“Racism has no place here. We support the Black community.”
That’s what a sign hanging from the top of the entrance at a Whole Foods store read, according to a Twitter user who uploaded the pic. You’d think it would be an affirming message for its Black customers and makes clear that grocery chain will not tolerate any anti-Black nonsense.
Then, of course, Twitter did what it does and dragged the expensive grocery store chain over its hypocrisy. The user who uploaded the photo quote tweeted it and said, “This shit is deranged.”
One user, @mersrulesworld_, responded to the tweet saying, ”I applied there , walked in and they looked at me like I had three heads.”
Another person tweeted out a link to an article that pointed out how Jeff Bezos, who owns Whole Foods, says he supports Black Lives Matter, but his company has sold facial recognition software to police departments around the country. As The Root reported recently, this technology harms Black communities.
It is not clear where exactly this Whole Foods store is located, but it honestly doesn’t matter.
The dragging, mostly in quote tweets, are plentiful. @Wonderbreaddddd said, “Lmaooo Whole Foods existing in only predominantly white neighborhoods is racism in itself pls.”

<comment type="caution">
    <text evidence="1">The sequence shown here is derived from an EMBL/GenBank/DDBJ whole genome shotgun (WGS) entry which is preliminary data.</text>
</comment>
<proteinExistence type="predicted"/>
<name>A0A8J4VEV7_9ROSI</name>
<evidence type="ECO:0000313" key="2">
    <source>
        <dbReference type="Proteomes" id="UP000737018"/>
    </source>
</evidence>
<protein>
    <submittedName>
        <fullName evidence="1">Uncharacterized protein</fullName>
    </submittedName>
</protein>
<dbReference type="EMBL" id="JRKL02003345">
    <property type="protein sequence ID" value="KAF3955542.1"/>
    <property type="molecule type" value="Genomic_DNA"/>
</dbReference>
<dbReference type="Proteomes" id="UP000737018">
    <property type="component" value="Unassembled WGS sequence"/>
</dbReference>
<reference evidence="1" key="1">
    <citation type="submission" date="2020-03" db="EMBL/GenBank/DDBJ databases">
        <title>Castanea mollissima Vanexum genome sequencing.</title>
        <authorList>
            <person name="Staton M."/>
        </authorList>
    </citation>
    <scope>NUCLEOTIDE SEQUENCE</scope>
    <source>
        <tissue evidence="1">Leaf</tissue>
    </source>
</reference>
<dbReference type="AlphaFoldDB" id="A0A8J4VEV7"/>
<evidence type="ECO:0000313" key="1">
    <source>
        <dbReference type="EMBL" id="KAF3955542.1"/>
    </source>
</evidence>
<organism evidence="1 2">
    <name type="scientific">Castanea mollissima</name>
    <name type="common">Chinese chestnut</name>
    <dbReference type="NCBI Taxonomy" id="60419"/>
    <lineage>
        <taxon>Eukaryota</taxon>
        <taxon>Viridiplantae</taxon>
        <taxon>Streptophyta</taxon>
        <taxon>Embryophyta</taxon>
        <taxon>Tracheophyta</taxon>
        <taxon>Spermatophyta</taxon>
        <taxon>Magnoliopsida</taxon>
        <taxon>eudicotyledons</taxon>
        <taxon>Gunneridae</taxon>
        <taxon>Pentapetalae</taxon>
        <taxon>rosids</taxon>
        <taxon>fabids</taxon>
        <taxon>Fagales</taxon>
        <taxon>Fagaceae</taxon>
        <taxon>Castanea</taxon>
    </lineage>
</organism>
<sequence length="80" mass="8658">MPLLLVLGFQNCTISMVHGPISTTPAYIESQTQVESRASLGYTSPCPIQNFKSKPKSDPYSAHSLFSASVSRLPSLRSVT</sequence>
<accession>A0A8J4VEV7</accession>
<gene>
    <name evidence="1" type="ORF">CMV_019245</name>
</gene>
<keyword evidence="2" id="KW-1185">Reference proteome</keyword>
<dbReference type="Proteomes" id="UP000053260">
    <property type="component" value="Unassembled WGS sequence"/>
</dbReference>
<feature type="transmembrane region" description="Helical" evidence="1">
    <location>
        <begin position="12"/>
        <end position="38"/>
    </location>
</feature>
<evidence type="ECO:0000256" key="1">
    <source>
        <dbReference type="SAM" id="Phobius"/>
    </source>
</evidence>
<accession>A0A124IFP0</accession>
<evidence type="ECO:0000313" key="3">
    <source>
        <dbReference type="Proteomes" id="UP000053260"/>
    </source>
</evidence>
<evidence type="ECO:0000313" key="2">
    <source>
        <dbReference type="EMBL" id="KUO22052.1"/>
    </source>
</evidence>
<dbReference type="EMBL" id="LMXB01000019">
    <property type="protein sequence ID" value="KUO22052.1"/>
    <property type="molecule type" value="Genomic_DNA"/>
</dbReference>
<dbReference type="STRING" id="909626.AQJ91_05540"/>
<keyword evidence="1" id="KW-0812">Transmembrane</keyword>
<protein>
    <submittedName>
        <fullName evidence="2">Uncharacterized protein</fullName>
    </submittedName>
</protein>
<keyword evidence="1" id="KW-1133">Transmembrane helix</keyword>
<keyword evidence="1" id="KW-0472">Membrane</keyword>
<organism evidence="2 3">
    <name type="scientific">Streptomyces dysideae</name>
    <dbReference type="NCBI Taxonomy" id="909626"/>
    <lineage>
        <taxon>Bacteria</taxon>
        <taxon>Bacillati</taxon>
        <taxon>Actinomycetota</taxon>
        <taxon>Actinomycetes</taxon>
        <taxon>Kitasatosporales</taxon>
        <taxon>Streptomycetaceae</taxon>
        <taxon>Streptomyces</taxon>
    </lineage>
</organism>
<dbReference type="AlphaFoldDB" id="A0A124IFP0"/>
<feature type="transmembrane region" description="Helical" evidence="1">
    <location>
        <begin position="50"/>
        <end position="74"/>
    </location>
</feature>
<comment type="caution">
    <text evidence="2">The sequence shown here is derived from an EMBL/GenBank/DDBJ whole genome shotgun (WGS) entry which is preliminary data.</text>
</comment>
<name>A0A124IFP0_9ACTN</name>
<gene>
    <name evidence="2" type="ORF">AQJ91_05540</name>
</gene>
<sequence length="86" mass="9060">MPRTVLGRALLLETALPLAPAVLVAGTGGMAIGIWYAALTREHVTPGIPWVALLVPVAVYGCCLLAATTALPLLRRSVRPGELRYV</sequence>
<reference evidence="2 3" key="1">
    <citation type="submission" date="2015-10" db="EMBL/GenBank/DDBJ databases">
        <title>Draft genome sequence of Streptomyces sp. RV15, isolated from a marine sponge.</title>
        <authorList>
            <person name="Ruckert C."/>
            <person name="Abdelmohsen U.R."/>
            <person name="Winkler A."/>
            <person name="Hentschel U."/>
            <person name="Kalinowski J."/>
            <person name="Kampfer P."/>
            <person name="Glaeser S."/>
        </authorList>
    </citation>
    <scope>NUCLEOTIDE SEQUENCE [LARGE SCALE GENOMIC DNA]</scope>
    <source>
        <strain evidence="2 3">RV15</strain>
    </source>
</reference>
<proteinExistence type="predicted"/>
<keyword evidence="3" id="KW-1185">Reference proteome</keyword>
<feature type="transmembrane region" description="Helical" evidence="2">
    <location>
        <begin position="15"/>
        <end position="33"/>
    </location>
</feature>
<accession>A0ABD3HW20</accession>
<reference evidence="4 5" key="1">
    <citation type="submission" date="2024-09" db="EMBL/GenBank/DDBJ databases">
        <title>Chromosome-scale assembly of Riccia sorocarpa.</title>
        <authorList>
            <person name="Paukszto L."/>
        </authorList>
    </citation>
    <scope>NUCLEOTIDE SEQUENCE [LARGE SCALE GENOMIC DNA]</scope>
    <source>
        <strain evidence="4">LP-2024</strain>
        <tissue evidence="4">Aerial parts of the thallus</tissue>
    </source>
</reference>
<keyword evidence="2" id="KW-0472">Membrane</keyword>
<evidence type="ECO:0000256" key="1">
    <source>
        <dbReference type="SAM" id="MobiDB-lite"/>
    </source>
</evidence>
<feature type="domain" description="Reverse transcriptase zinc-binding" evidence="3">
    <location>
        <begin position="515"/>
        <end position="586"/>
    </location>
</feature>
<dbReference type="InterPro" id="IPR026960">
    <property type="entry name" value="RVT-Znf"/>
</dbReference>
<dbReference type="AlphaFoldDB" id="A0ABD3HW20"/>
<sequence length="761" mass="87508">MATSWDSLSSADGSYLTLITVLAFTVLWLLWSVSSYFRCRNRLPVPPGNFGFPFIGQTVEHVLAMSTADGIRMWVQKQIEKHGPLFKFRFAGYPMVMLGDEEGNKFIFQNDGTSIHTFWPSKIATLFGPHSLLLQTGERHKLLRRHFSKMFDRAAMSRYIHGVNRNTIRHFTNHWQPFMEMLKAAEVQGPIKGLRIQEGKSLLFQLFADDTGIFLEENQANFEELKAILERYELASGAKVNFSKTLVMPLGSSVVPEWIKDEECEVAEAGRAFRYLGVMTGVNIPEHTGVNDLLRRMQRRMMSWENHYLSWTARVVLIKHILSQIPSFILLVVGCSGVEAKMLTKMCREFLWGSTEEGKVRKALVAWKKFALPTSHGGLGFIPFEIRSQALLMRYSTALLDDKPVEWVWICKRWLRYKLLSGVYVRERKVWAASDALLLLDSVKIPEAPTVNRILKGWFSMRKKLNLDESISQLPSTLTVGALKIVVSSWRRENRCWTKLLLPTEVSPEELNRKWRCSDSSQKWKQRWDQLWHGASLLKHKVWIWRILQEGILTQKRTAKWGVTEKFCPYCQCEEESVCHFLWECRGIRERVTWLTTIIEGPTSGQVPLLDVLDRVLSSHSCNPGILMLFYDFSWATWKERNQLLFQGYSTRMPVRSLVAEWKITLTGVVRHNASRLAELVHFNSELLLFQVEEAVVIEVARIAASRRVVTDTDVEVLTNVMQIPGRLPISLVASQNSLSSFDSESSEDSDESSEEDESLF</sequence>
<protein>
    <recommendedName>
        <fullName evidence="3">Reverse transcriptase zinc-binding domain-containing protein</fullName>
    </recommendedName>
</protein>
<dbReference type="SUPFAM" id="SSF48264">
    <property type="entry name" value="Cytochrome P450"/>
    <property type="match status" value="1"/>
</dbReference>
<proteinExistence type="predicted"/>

@Sunagakure_Kage said “Lol so is Whole Foods gonna plant themselves in Black communities without causing a snow ball of gentrification??? Nope,” and @f0lake wrote “Now when i went to whole foods folks was staring at me like i was breaking segregation rules.”
Whole Foods has been criticized for its issues with racism. For example, stores in Connecticut and Massachusetts last year prohibited its workers from wearing shirts with the phrase, “racism has no place here.” More than two dozen former and current workers lost a discrimination lawsuit against the grocery chain earlier this year after they claim they were not allowed to wear face coverings with Black Lives Matter on them; the workers are still pursuing legal options. And a Black man in Maine is suing the company after he claims that he was not interviewed for a supervisory role at the Portland store.